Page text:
Seybold hit very well from 1901 to 1907, all of his seven full seasons: he was in the league's top ten every year in slugging percentage, and in the first six of those seasons, he was also in the top ten in OPS and OPS+. His career OPS+ mark (probably as good a quick indicator of hitting quality as any) of 130--that is, 30% better than league average--ties him with Roberto Clemente and Wade Boggs, and puts him ahead of the likes of Dave Winfield, Carl Yastrzemski, Eddie Murray, and Jim Rice. Obviously, his was a short career--only seven full seasons--and Kavanagh writes that "an injury in 1908 ended his major league career."
Simple enough, right? A good career shortened by injury. So it goes.
But here's the key fact: when he incurred that injury in 1908, Seybold was the seventh-oldest player in the league! He was already 37 and almost certainly at the end of his playing days. Born in November of 1870, Seybold was on the old side of 30 when he began playing full-time, already in the typical declining years for a baseball player. I don't know why didn't begin playing earlier: in those days, I imagine he might simply have gone unnoticed as a local star for years, or wanted to stay in a safer or more respectable trade until a solid professional opportunity came along.
We have lots of tools, such as similarity scores and Bill James's favorite toy, to look at a career cut short and project a hypothetical future. As far as I know, we have none that help us see what the missing first half of a career might have looked like. I can say that eyeballing the thirtysomething years of the Hall of Famers I mentioned above, only Clemente (definitely) and Winfield (possibly) look like they might have posted an OPS+ of 130 or better at the ages Seybold played.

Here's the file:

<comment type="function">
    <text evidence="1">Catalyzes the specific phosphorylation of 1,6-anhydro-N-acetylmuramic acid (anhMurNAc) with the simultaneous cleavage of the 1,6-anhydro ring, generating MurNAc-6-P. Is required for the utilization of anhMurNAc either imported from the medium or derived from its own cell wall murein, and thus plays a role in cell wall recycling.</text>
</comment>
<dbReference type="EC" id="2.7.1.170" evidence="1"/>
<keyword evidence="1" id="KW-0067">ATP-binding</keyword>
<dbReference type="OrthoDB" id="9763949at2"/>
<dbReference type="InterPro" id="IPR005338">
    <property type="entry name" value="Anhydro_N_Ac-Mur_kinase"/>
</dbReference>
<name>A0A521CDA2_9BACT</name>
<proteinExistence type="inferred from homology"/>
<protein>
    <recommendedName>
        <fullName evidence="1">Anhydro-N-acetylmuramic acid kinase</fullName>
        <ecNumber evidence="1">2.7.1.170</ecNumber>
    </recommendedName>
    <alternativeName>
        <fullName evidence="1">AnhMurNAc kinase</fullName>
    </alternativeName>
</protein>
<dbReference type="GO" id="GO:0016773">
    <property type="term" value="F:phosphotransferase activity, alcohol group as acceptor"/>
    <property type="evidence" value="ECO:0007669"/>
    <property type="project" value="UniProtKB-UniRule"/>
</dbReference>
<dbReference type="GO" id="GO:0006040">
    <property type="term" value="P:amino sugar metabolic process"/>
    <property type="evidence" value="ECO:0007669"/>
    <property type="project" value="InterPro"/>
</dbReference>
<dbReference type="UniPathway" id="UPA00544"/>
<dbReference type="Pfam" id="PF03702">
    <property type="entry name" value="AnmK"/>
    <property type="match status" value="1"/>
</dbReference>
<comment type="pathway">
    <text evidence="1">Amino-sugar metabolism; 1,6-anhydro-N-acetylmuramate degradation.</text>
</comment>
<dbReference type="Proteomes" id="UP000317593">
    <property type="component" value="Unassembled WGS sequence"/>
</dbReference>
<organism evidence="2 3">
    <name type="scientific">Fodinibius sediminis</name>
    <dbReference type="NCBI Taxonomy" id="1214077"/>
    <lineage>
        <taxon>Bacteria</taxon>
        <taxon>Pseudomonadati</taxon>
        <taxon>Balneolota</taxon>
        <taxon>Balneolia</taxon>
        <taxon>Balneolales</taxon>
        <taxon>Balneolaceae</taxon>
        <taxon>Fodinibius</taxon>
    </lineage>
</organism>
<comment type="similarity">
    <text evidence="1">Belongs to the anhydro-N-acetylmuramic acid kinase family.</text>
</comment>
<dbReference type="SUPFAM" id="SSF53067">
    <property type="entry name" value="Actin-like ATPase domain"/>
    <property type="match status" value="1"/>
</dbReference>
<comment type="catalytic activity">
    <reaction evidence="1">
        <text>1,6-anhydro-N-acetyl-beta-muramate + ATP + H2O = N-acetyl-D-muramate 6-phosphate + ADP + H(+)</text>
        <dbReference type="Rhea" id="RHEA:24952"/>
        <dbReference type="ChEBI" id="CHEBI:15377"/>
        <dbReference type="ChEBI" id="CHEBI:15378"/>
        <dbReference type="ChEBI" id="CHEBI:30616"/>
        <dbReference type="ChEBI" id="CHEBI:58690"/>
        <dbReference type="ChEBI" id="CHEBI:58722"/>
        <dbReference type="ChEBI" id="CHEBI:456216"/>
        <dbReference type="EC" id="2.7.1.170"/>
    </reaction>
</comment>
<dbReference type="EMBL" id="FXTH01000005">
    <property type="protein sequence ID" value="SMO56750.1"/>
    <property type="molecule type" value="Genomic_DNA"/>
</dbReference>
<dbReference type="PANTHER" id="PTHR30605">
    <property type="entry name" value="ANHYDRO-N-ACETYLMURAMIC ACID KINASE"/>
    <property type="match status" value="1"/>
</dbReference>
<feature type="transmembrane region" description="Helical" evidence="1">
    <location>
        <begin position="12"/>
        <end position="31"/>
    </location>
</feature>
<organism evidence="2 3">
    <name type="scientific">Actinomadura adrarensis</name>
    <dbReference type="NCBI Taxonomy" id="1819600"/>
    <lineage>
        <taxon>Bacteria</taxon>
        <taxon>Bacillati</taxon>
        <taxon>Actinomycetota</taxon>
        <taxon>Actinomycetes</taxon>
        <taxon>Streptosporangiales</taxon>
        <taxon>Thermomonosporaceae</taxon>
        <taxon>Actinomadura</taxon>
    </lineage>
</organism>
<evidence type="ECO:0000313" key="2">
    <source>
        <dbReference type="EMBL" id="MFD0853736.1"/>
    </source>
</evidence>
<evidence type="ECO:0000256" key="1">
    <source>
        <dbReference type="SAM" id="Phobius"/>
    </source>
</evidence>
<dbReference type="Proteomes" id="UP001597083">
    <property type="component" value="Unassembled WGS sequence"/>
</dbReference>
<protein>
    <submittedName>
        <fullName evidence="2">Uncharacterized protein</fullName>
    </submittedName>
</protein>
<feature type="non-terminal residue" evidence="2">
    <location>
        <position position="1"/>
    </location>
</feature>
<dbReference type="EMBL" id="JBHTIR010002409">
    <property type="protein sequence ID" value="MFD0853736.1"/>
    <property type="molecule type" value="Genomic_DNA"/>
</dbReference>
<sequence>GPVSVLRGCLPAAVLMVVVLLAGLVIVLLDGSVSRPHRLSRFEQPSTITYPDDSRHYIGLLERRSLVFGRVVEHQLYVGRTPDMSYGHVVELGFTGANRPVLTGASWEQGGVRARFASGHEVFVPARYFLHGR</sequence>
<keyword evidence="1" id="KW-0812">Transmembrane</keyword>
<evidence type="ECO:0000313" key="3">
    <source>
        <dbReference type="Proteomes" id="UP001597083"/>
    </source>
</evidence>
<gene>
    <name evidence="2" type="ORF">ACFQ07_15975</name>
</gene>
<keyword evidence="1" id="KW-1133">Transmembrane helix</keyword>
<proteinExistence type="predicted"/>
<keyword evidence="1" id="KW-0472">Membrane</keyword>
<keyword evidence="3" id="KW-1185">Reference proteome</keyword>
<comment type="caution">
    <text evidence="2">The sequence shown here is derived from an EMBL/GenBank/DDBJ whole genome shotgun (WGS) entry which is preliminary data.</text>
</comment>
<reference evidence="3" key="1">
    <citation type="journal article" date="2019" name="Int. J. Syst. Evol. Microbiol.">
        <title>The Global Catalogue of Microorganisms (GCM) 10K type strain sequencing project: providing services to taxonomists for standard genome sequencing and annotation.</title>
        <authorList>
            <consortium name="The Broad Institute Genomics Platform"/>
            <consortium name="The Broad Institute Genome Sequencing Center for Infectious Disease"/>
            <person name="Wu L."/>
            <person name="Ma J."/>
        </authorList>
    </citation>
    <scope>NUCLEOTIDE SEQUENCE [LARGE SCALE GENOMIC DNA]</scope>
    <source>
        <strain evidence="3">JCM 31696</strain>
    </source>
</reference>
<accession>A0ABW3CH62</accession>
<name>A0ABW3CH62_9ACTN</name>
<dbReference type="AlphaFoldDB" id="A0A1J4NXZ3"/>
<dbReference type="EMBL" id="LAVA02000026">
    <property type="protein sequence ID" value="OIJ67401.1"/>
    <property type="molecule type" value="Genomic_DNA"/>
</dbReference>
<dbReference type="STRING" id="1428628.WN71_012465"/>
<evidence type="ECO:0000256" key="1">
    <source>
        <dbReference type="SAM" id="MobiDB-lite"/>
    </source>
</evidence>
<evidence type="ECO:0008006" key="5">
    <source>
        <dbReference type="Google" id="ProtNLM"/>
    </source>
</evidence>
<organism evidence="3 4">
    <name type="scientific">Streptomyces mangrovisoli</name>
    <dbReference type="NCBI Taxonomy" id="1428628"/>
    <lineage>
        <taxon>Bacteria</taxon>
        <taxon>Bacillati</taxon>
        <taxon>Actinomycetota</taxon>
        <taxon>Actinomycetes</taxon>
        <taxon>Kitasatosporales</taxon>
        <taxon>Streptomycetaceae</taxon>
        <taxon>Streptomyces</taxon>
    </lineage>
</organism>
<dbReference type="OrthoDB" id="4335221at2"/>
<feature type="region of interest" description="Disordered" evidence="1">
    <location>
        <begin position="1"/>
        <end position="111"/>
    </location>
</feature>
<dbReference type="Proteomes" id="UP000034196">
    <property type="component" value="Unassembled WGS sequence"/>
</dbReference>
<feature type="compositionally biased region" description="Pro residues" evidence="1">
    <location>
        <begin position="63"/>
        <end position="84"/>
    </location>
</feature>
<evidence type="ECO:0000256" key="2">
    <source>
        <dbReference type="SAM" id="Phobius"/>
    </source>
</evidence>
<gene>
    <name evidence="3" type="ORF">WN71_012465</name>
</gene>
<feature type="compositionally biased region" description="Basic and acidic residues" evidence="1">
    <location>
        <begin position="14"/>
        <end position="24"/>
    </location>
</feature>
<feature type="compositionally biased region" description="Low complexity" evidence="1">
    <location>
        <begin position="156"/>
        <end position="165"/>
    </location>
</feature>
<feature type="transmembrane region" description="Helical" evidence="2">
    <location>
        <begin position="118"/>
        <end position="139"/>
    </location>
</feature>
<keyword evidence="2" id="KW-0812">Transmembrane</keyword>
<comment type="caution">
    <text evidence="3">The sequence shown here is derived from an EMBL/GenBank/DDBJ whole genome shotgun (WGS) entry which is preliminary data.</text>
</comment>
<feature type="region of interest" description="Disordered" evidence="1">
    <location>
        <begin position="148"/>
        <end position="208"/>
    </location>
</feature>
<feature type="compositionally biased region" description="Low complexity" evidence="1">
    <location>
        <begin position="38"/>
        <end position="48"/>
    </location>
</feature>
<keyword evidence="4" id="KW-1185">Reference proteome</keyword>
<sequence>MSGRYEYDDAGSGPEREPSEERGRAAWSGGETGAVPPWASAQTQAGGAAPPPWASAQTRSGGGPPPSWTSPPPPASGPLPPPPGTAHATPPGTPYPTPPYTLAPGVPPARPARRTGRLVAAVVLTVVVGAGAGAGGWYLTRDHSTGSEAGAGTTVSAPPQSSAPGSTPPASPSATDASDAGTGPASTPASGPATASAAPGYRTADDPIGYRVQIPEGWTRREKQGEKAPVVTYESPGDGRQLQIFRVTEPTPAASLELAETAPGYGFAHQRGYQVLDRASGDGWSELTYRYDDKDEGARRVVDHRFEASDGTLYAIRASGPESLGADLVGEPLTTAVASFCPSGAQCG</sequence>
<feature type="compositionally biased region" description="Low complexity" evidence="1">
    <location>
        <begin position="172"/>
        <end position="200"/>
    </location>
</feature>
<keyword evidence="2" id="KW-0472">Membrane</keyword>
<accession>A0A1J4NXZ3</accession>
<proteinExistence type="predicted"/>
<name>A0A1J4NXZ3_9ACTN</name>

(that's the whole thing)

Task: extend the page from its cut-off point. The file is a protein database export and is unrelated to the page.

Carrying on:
I wonder whether a retroprojection tool might be useful not only for cases similar to Seybold's but also for examining more recent players who might have been brought up from the minor leagues too late.
Thursday, July 17, 2008
When I see that a baseball team has improved dramatically, I enjoy watching the popular narratives of the success develop. Usually, some combination of these four reasons comes up:
1. Charismatic leadership
2. General team chemistry (perhaps resulting from the departure of one or more bad apples)
3. Better players
5. Avoidance of major injuries
My sense is that dominant media narratives generally emphasize the first two factors, whereas statheads emphasize numbers three and four. Both sides are just beginning to catch up to the importance of injuries, an area that seems to capture everyone's interest these days. (Tom Verducci's recent article on Tim Lincecum captures the drama of biomechanical analysis beautifully.)
Incidentally, I see one of the most interesting questions in contemporary sports to be whether statheaded skepticism about charisma and chemistry in baseball should apply equally to sports such as basketball and football, where sustained concentration and teamwork matter so much more.
Anyway, to the Rays: listening to Chicago sports radio on a recent travel day, I heard four analysts in two forums describe the success of this year's Tampa Bay Rays almost entirely in terms of charisma and chemistry, with only an occasional mention of whether the team simply got better at playing baseball this year.